ABC 481 1982
Reviewed by Gordon Kerry, April 1st, 2016
“The Flinders Quartet offers beautiful readings of Sibelius’ masterful D minor quartet and the early breakthrough work in A minor.”
It has been hard to get any traction but every so often I throw out on social media that Victoria should secede. I mean, the state’s economy is doing well, we have a variety of stunning landscapes, great primary produce, an elegant capital city with a wonderful cultural life and terrific food. We could be the Finland of the South Seas. We have a similar-sized population in a comparable if slightly smaller area; why not have a world-beating public education system, a musical culture that reveres its great conductors and composers, and about 350 annual arts festivals?
Not that we do too badly, and it was a matter of some pride that that the Flinders Quartet (certainly a group of eminent Victorians) was invited to perform the complete quartet-based chamber music of Sibelius in 2015 at a festival in his homeland. That the performances were warmly received comes as no surprise listening to this recent release, which the quartet must have finished recording minutes before rushing off to Tullamarine Airport.
The D minor quartet, Op.56, whose subtitle gives the CD its title, is the only chamber work of Sibelius that, so far, has had repertoire status, and indeed is the only chamber work of his maturity. It dates from 1909, so is written in the wake of the Third Symphony. Despite enjoying some success as a composer – his music was starting to be held up, in the Anglosphere in particular – as a counter to the neuroses of nasty modern music, by 1908 he was in financial difficulties owing to severe alcoholism; moreover he developed a tumour in the throat which, given that he was an enthusiastic cigar-smoker, he was convinced was cancer. In the event he underwent over ten bouts of surgery to remove the growth and for some time at least gave up smoking and drinking. He was hounded by thoughts of mortality, made worse by his sister’s worsening mental illness. In five movements, it might be a kind of ‘dark double’ to Beethoven’s Quartet Op. 132 – the convalescent hasn’t yet found reason for a holy song of thanksgiving. This might account for the overall tone of the work, but as we know from the much discussed conversation between Sibelius and Mahler in 1907, Sibelius stressed the need for ‘severity of style and profound logic’ in composition, and the D minor quartet is also ground-breaking in terms of his technique.
Recorded in the grateful acoustic of Melbourne’s Wyselaskie Auditorium by veteran producer Stephen Snelleman, the Flinders’ is a terrific account of the work’s overall architecture and internal drama. The inexorable motion of the opening movement, for instance, is compelling in its trajectory from the deceptively simple antiphony of the opening phrases to the rich thrumming of the fully-scored chords at the close. The shimmering energy of the Vivace second movement shows the players’ familiarity with the manner of the middle period symphonies and the Adagio di molto has just the right amount of pathos, dramatically withdrawing warmth, colour and force for the three mysterious chords that Sibelius described as the ‘intimate voices’ of the subtitle. The Allegretto (ma pesante) balances an appropriately rough folkishness with some luminous and delicate tracery and distant, humming chords. The finale is almost symphonic in a typically Sibelian way, with paradoxically immobile passages of intense activity hiding a slower but unstoppable tectonic movement; this rendition allows one to sense those layers and appreciate the shifts from ethereal to earthy.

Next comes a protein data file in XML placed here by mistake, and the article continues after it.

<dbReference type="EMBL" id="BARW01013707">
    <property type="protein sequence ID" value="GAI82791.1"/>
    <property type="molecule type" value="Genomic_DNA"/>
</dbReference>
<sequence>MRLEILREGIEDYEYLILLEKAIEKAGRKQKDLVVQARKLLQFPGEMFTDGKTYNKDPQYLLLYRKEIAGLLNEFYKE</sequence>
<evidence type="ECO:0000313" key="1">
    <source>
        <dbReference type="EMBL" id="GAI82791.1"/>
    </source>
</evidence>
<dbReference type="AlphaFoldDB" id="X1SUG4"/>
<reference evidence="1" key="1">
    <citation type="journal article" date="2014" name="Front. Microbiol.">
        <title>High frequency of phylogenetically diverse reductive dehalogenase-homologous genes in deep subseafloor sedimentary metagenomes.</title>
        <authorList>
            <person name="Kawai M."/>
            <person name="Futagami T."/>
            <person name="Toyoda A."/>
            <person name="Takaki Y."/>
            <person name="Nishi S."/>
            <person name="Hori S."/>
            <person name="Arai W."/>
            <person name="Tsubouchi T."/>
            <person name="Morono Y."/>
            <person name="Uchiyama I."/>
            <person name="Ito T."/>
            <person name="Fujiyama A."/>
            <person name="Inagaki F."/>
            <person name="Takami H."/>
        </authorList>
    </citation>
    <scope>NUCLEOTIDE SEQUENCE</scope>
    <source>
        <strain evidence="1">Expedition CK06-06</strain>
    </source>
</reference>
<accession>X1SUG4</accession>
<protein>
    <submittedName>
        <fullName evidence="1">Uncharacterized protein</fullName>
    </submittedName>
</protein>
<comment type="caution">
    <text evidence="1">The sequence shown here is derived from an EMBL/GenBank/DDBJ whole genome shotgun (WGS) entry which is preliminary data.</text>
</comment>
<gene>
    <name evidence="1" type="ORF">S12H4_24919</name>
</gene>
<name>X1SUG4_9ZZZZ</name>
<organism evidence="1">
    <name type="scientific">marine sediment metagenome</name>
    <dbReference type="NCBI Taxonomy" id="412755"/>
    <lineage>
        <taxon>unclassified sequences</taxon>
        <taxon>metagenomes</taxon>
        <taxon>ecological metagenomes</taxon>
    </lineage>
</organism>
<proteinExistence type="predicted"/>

Sibelius’ other music for quartet dates from his youth, and includes the A minor work of 1889 included here. It is customary for the reviewer at this point to name-check the various composers whose influence can be heard but they will be self-evident and unsurprising; we may, by contrast, feel there is a certain amount of wishful thinking in a contemporary review that argued that with this work Sibelius placed himself ‘foremost among those entrusted with bearing the banner of Finnish music’. It is the work of a young, but by now experienced, quartet player (Sibelius had a regular gig as a second violinist) so is wonderfully imagined for the ensemble, and more than satisfyingly well-crafted, if not with severity and profound logic, in the development of its material. Its solid musical joinery doesn’t preclude moments of great beauty in the motivic play of the opening movement, the lyricism of the second, the quiet, otherworldly episode that momentarily interrupts the scherzo, and the play of vibrant contrasts that drives the finale. It certainly marks a new phase in Sibelius’ development and points to several aspects of his mature style.
The Flinders Quartet gives the work an absolutely committed and convincing reading. I’m not surprised that the Finns were impressed, and imagine that they are grateful to have such advocacy of both little-known and canonical works by their iconic composer.